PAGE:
– Filing fees,
– Per page or flat fee for word processing, photocopying and fax,
– Secretarial time,
– Overtime,
– Telephone charges,
– Courier, postage, and overnight delivery charges,
– Reporter charges for recording testimony and providing a written script of the same,
– Court fees and other court costs,
– Lawyer travel expanses, including gasoline, mileage, parking fees, meals, airfare and lodging,
– Expert and consultant fees,
– Investigator fees,
– Jury fees and mileage fees (set by law) if you request a jury for your case. These expenses must be paid in advance,
– Service fees for people who locate witnesses and other parties involved in the case and deliver legal papers to them,
– Witness fees and mileage charges for people who testify at depositions and trials. These amounts are set by law. You also may need to pay travel expenses if a witness must be brought in from far away,
– Other fees related to your case.

Make sure that you’re not taken by surprise with any hidden costs or expenses. It would be wise to discuss them with your potential lawyer before you actually hire him or her. Also, you need to find out if you are going to be responsible for paying these costs directly as they arise or if you are going to have to reimburse your lawyer for these expenses that he or she may pay on your behalf. It would be in your best interest to ask for a written estimate of all anticipated additional costs. You can also determine a certain dollar amount and tell your lawyer that costs over that amount have to be approved by you in advance.

Your Legal Bill

Unless your case is under a contingency fee agreement, your lawyer would probably bill you monthly unless agreed upon otherwise between the two of you. As mentioned before, if you’re paying your lawyer hourly, you may want to establish a cap or a limit at which your lawyer needs to get your permission before spending more.

When you receive your legal bill, you need to take your time going over it. You do have the right to get itemized bills that would show you how your lawyer has spent his or her time on your case. The bill needs to show your lawyer’s fees and expenses with an appropriate explanation for each. For instance, if you’ve been charged 6 hours for a research time, your bill needs to spell out what exactly was being researched. If it doesn’t, you need to ask your lawyer for specifics. If something seems suspicious, don’t automatically accuse your attorney. Just give him or her a call and ask for an explanation. Even if it was a justified charge, this will let your lawyer know that you’re paying a very close attention, which is totally within your rights.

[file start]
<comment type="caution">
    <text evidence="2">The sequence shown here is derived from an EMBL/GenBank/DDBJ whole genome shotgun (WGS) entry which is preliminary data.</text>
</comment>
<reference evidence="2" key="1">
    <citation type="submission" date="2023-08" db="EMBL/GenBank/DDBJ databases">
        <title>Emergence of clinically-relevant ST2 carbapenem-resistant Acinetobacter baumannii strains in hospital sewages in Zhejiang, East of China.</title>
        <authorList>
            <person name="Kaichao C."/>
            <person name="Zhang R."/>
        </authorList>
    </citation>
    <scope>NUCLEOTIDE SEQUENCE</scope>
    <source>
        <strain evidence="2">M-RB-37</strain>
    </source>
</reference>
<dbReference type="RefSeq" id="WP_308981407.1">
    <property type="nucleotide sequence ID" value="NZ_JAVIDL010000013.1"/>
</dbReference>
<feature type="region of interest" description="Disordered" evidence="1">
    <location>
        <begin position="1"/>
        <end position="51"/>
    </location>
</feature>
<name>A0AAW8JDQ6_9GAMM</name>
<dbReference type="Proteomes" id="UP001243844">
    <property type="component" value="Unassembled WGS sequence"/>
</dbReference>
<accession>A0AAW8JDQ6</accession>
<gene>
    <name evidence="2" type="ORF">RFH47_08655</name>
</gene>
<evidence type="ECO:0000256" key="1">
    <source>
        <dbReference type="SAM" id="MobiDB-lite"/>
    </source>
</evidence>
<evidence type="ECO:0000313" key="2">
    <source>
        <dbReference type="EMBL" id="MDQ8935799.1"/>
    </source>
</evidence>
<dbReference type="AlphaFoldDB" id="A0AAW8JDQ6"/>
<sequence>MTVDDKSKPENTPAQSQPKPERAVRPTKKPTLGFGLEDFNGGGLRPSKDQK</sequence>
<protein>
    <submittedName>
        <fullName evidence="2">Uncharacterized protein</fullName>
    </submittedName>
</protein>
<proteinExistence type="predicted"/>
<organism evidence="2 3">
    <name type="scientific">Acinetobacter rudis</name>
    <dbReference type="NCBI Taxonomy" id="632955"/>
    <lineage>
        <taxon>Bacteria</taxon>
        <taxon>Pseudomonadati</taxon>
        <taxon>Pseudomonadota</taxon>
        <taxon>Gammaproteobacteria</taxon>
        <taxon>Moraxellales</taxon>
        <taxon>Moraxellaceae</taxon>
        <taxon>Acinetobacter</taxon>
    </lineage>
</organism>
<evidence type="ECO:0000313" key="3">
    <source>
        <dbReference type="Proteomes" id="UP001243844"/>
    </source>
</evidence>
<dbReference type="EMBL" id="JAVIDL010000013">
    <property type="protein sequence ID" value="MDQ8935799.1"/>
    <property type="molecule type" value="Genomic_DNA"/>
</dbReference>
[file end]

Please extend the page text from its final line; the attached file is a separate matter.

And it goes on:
You can get on a fee payment schedule. This is a monthly payment plan which allows you to pay an expected sum every month on the balance of your bill. But, be careful with this. In general the attorney would charge interest on the remaining balance. And that’s more money out of your pocket. Many attorneys will arrange a fee payment schedule after they have received a retainer from the client.

And last but not least, lawyers are just humans as we all are. All humans make mistakes every now and then – lawyers too. Don’t be afraid to pull out your calculator and check the math on your bill. If you find that the numbers are not adding up, simply bring it to your lawyer’s attention. Anytime you think your lawyer’s bill contains an error or something that you don’t agree with, contact your lawyer immediately and try to resolve the discrepancy.

Not Being Able to Pay the Bill

If you cannot afford paying your lawyer’s bill, contact your lawyer immediately (don’t wait) to see if you can make any payment arrangements. You could ask your lawyer to postpone work temporarily until you can pay the bill. However, if you cannot reach an agreement, your lawyer may be entitled to stop working on your case. In some cases, your lawyer may acquire a lien on your house or property to secure their fee. So, it is recommended for you to come up with a plan on finding the funds necessary to pay your attorney.

Reducing Your Legal Costs

Time is money when it comes to legal fees. By answering your lawyer’s questions fully and honestly, you will save time and also help your lawyer do a better job. Regardless of how embarrassing or how uncomfortable your answer is, by not providing your lawyer all of the needed facts, he or she would need to spend more time figuring out those details, which will cost you more money. Remember that the ethics of the profession bind your lawyer to maintain in the strictest confidence almost anything you reveal during your private discussions. So, by providing your lawyer all of the needed information, you will save a lot of time, which on the other hand will reduce your legal costs.

Also, offer your time. Let your lawyer know that you are willing to help out, such as picking up or delivering documents, making phone calls, faxing documents and such. Instead of paying for an overpriced hourly rate for someone else to do it, by you doing some everyday general tasks, you can reduce your legal costs tremendously.

Disclaimer: The author and publisher of this article have done their best to give you useful, informative and accurate information. This article does not represent nor replace the legal advice you need to get from a lawyer, or other professional if the content of the article involves an issue you are facing. Laws vary from state-to-state and change from time-to-time. Always consult with a qualified professional before making any decisions about the issues described in this article. Thank you.